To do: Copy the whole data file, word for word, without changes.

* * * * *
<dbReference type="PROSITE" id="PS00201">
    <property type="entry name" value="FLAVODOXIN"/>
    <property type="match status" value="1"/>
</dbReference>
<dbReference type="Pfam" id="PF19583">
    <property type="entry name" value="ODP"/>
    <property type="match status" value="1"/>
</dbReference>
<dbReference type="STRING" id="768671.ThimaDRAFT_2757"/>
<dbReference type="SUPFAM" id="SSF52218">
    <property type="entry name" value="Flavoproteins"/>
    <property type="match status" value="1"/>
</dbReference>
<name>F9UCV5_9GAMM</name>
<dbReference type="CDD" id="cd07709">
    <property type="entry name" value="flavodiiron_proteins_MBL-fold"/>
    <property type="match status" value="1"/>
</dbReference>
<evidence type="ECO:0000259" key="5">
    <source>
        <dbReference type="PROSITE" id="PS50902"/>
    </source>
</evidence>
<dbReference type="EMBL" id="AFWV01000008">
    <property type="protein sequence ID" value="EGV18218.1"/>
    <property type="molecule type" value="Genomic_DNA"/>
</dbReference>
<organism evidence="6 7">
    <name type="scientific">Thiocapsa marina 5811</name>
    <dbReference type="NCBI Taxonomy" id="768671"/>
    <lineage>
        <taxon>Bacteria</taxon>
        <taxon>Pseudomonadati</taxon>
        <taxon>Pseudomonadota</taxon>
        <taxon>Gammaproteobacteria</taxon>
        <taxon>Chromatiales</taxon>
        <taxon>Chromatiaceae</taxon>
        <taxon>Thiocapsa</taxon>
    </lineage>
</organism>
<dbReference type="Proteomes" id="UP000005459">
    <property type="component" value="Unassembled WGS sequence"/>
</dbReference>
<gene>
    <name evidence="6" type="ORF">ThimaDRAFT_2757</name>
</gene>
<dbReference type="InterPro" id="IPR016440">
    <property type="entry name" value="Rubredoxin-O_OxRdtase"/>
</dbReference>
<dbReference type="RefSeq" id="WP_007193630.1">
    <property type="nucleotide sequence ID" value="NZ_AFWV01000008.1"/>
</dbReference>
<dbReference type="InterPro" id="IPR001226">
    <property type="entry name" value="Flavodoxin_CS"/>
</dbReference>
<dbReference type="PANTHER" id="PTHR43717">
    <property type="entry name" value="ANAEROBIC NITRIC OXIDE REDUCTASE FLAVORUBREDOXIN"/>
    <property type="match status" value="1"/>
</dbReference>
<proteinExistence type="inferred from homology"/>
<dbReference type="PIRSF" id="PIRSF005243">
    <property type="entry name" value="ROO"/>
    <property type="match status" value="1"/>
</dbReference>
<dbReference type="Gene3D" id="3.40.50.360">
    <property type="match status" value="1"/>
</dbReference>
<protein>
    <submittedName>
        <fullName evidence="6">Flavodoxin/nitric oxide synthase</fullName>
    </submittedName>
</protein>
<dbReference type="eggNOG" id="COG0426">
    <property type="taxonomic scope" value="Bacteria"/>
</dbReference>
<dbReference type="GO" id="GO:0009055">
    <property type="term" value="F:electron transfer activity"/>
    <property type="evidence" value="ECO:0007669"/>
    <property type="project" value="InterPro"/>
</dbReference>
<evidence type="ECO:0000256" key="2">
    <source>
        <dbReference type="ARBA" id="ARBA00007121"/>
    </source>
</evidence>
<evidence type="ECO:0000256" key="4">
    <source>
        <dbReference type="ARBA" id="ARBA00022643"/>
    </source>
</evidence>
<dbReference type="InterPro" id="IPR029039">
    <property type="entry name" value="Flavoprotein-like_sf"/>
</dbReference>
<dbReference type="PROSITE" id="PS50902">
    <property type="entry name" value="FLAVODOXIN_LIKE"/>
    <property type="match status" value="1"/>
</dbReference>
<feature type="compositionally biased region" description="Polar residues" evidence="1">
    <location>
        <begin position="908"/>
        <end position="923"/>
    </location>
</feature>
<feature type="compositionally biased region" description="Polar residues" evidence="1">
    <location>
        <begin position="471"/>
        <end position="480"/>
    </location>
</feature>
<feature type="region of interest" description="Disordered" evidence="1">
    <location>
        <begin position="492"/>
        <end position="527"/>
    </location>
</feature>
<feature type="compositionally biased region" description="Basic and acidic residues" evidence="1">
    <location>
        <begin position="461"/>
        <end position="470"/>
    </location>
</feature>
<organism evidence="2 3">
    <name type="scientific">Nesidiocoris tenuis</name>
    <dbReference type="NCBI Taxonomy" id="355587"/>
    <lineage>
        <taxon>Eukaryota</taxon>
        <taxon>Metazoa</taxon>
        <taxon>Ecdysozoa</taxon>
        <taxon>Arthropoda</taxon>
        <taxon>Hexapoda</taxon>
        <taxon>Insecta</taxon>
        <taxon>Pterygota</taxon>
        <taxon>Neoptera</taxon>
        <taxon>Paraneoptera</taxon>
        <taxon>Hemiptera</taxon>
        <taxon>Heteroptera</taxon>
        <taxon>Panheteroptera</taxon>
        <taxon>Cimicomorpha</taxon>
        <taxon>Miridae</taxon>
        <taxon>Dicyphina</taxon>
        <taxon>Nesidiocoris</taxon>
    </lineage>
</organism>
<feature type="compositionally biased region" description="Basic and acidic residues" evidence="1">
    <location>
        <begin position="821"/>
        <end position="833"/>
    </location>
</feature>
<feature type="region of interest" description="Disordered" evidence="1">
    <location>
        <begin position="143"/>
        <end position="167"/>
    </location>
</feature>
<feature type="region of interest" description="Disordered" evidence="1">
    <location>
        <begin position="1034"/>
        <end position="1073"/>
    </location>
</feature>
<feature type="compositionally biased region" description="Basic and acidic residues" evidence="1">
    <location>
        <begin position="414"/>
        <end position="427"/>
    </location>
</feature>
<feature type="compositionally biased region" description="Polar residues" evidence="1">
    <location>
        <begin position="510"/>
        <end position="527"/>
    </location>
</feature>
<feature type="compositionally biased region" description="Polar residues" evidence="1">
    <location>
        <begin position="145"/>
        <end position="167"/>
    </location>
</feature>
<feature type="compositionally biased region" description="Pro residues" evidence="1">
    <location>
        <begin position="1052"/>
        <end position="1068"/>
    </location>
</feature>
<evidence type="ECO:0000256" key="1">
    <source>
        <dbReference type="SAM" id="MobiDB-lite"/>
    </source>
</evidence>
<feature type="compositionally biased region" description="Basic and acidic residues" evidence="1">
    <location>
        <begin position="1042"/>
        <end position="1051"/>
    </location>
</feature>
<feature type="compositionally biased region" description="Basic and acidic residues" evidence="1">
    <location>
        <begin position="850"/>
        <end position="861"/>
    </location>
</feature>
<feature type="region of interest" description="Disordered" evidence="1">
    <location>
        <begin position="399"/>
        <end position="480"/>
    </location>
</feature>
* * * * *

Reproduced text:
<dbReference type="PROSITE" id="PS00201">
    <property type="entry name" value="FLAVODOXIN"/>
    <property type="match status" value="1"/>
</dbReference>
<dbReference type="Pfam" id="PF19583">
    <property type="entry name" value="ODP"/>
    <property type="match status" value="1"/>
</dbReference>
<dbReference type="STRING" id="768671.ThimaDRAFT_2757"/>
<dbReference type="SUPFAM" id="SSF52218">
    <property type="entry name" value="Flavoproteins"/>
    <property type="match status" value="1"/>
</dbReference>
<name>F9UCV5_9GAMM</name>
<dbReference type="CDD" id="cd07709">
    <property type="entry name" value="flavodiiron_proteins_MBL-fold"/>
    <property type="match status" value="1"/>
</dbReference>
<evidence type="ECO:0000259" key="5">
    <source>
        <dbReference type="PROSITE" id="PS50902"/>
    </source>
</evidence>
<dbReference type="EMBL" id="AFWV01000008">
    <property type="protein sequence ID" value="EGV18218.1"/>
    <property type="molecule type" value="Genomic_DNA"/>
</dbReference>
<organism evidence="6 7">
    <name type="scientific">Thiocapsa marina 5811</name>
    <dbReference type="NCBI Taxonomy" id="768671"/>
    <lineage>
        <taxon>Bacteria</taxon>
        <taxon>Pseudomonadati</taxon>
        <taxon>Pseudomonadota</taxon>
        <taxon>Gammaproteobacteria</taxon>
        <taxon>Chromatiales</taxon>
        <taxon>Chromatiaceae</taxon>
        <taxon>Thiocapsa</taxon>
    </lineage>
</organism>
<dbReference type="Proteomes" id="UP000005459">
    <property type="component" value="Unassembled WGS sequence"/>
</dbReference>
<gene>
    <name evidence="6" type="ORF">ThimaDRAFT_2757</name>
</gene>
<dbReference type="InterPro" id="IPR016440">
    <property type="entry name" value="Rubredoxin-O_OxRdtase"/>
</dbReference>
<dbReference type="RefSeq" id="WP_007193630.1">
    <property type="nucleotide sequence ID" value="NZ_AFWV01000008.1"/>
</dbReference>
<dbReference type="InterPro" id="IPR001226">
    <property type="entry name" value="Flavodoxin_CS"/>
</dbReference>
<dbReference type="PANTHER" id="PTHR43717">
    <property type="entry name" value="ANAEROBIC NITRIC OXIDE REDUCTASE FLAVORUBREDOXIN"/>
    <property type="match status" value="1"/>
</dbReference>
<proteinExistence type="inferred from homology"/>
<dbReference type="PIRSF" id="PIRSF005243">
    <property type="entry name" value="ROO"/>
    <property type="match status" value="1"/>
</dbReference>
<dbReference type="Gene3D" id="3.40.50.360">
    <property type="match status" value="1"/>
</dbReference>
<protein>
    <submittedName>
        <fullName evidence="6">Flavodoxin/nitric oxide synthase</fullName>
    </submittedName>
</protein>
<dbReference type="eggNOG" id="COG0426">
    <property type="taxonomic scope" value="Bacteria"/>
</dbReference>
<dbReference type="GO" id="GO:0009055">
    <property type="term" value="F:electron transfer activity"/>
    <property type="evidence" value="ECO:0007669"/>
    <property type="project" value="InterPro"/>
</dbReference>
<evidence type="ECO:0000256" key="2">
    <source>
        <dbReference type="ARBA" id="ARBA00007121"/>
    </source>
</evidence>
<evidence type="ECO:0000256" key="4">
    <source>
        <dbReference type="ARBA" id="ARBA00022643"/>
    </source>
</evidence>
<dbReference type="InterPro" id="IPR029039">
    <property type="entry name" value="Flavoprotein-like_sf"/>
</dbReference>
<dbReference type="PROSITE" id="PS50902">
    <property type="entry name" value="FLAVODOXIN_LIKE"/>
    <property type="match status" value="1"/>
</dbReference>
<feature type="compositionally biased region" description="Polar residues" evidence="1">
    <location>
        <begin position="908"/>
        <end position="923"/>
    </location>
</feature>
<feature type="compositionally biased region" description="Polar residues" evidence="1">
    <location>
        <begin position="471"/>
        <end position="480"/>
    </location>
</feature>
<feature type="region of interest" description="Disordered" evidence="1">
    <location>
        <begin position="492"/>
        <end position="527"/>
    </location>
</feature>
<feature type="compositionally biased region" description="Basic and acidic residues" evidence="1">
    <location>
        <begin position="461"/>
        <end position="470"/>
    </location>
</feature>
<organism evidence="2 3">
    <name type="scientific">Nesidiocoris tenuis</name>
    <dbReference type="NCBI Taxonomy" id="355587"/>
    <lineage>
        <taxon>Eukaryota</taxon>
        <taxon>Metazoa</taxon>
        <taxon>Ecdysozoa</taxon>
        <taxon>Arthropoda</taxon>
        <taxon>Hexapoda</taxon>
        <taxon>Insecta</taxon>
        <taxon>Pterygota</taxon>
        <taxon>Neoptera</taxon>
        <taxon>Paraneoptera</taxon>
        <taxon>Hemiptera</taxon>
        <taxon>Heteroptera</taxon>
        <taxon>Panheteroptera</taxon>
        <taxon>Cimicomorpha</taxon>
        <taxon>Miridae</taxon>
        <taxon>Dicyphina</taxon>
        <taxon>Nesidiocoris</taxon>
    </lineage>
</organism>
<feature type="compositionally biased region" description="Basic and acidic residues" evidence="1">
    <location>
        <begin position="821"/>
        <end position="833"/>
    </location>
</feature>
<feature type="region of interest" description="Disordered" evidence="1">
    <location>
        <begin position="143"/>
        <end position="167"/>
    </location>
</feature>
<feature type="region of interest" description="Disordered" evidence="1">
    <location>
        <begin position="1034"/>
        <end position="1073"/>
    </location>
</feature>
<feature type="compositionally biased region" description="Basic and acidic residues" evidence="1">
    <location>
        <begin position="414"/>
        <end position="427"/>
    </location>
</feature>
<feature type="compositionally biased region" description="Polar residues" evidence="1">
    <location>
        <begin position="510"/>
        <end position="527"/>
    </location>
</feature>
<feature type="compositionally biased region" description="Polar residues" evidence="1">
    <location>
        <begin position="145"/>
        <end position="167"/>
    </location>
</feature>
<feature type="compositionally biased region" description="Pro residues" evidence="1">
    <location>
        <begin position="1052"/>
        <end position="1068"/>
    </location>
</feature>
<evidence type="ECO:0000256" key="1">
    <source>
        <dbReference type="SAM" id="MobiDB-lite"/>
    </source>
</evidence>
<feature type="compositionally biased region" description="Basic and acidic residues" evidence="1">
    <location>
        <begin position="1042"/>
        <end position="1051"/>
    </location>
</feature>
<feature type="compositionally biased region" description="Basic and acidic residues" evidence="1">
    <location>
        <begin position="850"/>
        <end position="861"/>
    </location>
</feature>
<feature type="region of interest" description="Disordered" evidence="1">
    <location>
        <begin position="399"/>
        <end position="480"/>
    </location>
</feature>